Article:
Time is good to some of us, and not good for others.  My friend Scott looks the same as he did when he was 30.  Full head of hair, and in good shape.  Our high school prom queen still looks like she could be a model.  Me?  Well, I am starting to look like Wilfred Brimley, hawking grape nuts.  The hairline has disappeared, and most of my hair is gone.  Speaking of hair and how it's not on my head, I do have it growing out of many orifaces that you would think hair is not supposed to grow out of.  My cheeks look like I am hiding a couple of walnuts, and as far as shape goes...well, "pear" is a shape, right?

It sucks, and it's not fair.  Time should treat everyone equally, but it doesn't.  The one thing that is consistent, is that none of us will be here forever.  As William Shakespeare said, "We are all just food for worms".  I'm sorry to be so somber, but what can I say--my mood must be reflected by the weather.  It's just how I have been feeling lately.

The funny thing about our lifetimes is that in the big picture of things, we are just a blip on history's radar.  This world we live in has been spinning for thousands of years and will probably be spinning for thousands more.  Our 70-80 or so years that we spend on the planet amounts to such a short, short time.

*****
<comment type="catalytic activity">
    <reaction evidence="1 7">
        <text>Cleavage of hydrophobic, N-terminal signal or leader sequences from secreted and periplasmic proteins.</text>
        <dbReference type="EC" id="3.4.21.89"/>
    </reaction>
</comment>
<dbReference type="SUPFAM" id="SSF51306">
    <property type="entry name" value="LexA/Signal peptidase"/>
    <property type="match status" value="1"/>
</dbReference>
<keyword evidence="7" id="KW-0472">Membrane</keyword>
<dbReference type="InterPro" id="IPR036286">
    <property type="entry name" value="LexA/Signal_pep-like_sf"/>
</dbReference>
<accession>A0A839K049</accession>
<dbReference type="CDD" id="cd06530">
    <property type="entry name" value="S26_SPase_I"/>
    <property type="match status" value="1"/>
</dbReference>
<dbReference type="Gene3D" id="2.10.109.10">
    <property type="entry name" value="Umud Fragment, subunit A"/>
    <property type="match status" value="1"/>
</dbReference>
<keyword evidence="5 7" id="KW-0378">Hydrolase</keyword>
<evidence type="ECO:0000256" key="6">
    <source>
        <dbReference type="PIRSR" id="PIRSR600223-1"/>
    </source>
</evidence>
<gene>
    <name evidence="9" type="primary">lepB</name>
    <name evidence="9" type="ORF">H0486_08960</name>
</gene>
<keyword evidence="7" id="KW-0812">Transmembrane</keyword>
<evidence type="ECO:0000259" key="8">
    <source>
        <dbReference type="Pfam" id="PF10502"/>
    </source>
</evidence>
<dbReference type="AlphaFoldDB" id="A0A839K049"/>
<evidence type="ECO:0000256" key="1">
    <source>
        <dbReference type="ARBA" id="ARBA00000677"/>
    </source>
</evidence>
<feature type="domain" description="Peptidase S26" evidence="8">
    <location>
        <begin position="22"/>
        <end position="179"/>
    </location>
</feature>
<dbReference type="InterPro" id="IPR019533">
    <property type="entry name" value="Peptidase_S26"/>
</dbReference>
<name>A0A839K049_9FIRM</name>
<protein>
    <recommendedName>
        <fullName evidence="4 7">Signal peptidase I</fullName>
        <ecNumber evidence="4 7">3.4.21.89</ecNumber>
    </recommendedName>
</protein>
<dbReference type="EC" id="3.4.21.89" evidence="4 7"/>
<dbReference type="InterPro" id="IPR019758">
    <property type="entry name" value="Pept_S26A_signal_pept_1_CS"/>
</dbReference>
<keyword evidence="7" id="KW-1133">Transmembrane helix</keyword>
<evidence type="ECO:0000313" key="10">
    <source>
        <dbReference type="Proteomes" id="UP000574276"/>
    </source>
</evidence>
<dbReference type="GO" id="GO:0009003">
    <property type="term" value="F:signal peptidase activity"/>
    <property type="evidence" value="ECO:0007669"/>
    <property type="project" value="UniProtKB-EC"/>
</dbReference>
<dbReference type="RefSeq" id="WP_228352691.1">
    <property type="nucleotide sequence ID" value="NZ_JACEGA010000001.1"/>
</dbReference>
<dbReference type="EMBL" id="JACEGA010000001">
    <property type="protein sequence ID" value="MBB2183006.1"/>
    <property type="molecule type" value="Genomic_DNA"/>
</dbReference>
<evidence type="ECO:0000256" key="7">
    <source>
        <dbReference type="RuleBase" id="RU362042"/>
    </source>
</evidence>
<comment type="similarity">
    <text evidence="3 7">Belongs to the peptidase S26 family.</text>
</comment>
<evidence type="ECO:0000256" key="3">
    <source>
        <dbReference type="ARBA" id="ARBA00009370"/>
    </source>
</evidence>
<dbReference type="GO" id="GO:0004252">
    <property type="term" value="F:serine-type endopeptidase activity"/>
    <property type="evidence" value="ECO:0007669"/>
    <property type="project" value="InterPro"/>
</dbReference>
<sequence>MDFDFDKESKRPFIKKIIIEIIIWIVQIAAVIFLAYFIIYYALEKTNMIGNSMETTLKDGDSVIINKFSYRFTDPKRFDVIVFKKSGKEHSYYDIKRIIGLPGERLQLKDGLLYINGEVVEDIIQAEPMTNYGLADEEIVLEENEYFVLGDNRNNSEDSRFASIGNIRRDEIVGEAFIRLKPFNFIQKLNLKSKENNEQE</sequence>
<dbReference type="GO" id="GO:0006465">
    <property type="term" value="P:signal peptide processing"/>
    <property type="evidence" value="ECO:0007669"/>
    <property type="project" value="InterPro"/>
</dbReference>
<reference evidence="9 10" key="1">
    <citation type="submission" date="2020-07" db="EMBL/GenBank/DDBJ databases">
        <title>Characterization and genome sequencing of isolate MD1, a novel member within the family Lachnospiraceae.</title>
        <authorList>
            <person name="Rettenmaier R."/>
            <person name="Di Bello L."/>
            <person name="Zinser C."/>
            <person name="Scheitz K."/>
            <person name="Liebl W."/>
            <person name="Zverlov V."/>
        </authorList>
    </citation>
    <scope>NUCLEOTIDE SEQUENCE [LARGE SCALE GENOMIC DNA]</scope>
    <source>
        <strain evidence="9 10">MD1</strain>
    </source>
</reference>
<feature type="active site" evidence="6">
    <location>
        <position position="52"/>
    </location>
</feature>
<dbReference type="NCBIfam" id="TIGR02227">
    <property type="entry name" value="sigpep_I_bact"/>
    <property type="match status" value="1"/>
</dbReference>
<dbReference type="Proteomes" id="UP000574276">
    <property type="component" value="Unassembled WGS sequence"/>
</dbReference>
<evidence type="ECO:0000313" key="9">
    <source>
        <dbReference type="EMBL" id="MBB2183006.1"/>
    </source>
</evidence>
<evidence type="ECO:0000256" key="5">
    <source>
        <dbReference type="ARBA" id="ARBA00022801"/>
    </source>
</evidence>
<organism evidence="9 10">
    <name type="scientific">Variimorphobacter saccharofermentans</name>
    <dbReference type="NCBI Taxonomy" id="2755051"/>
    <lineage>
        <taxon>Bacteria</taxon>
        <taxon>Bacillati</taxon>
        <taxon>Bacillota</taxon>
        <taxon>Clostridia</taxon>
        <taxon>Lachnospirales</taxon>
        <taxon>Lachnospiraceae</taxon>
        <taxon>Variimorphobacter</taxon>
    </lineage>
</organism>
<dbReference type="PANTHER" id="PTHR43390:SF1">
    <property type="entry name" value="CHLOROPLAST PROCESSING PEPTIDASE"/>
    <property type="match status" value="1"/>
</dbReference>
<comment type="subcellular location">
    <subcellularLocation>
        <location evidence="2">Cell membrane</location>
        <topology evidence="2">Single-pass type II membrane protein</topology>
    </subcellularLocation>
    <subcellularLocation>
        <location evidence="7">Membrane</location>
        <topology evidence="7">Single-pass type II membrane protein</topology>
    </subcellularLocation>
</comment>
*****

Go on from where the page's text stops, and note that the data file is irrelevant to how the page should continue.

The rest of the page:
What is my point of this overly depressing column?  Well, I guess it is just to remind you of all that life has to offer, and how we need to slow down and enjoy it.  Losing my job of 20+ years last summer, 

and starting a new career in a consulting business and freelance writer has given me new perspective.  I am working out, eating better and losing some pounds.  I am trying to live better, love harder and smell the roses more along the way.

Time is continuing to fly by, and I am going to do all I can to enjoy all it has to offer, especially before 

my sight fades away.

It would be nice if you would join me.   I'd like to have some company in the old folks home in a few years.  It'll be here before we know it.


Less than 24 hours following the Buffalo Sabres trade of their franchise goaltender, Ryan Miller, it seems like there is a lot of sadness and second guessing going on among the fan base.  At least that is what I am seeing on social media and hearing on local talk shows.

"How can they trade away Miller?  He is all they have!" says one person.  Another laments, I just don't understand it.  There is just no layalty in sports anymore."  

"I can't believe it.  He was my favorite Amerk way back when."

"So the Sabres trade away their best player, and what do they get back???  A bunch of nobody's.  Ridiculous!"

And so on.  Folks....relax!  Calm down.  Take a deep breath/  It will be ok.  I promise!  The Sabres know what they are doing.  You don't, if you are complaining about this trade ok?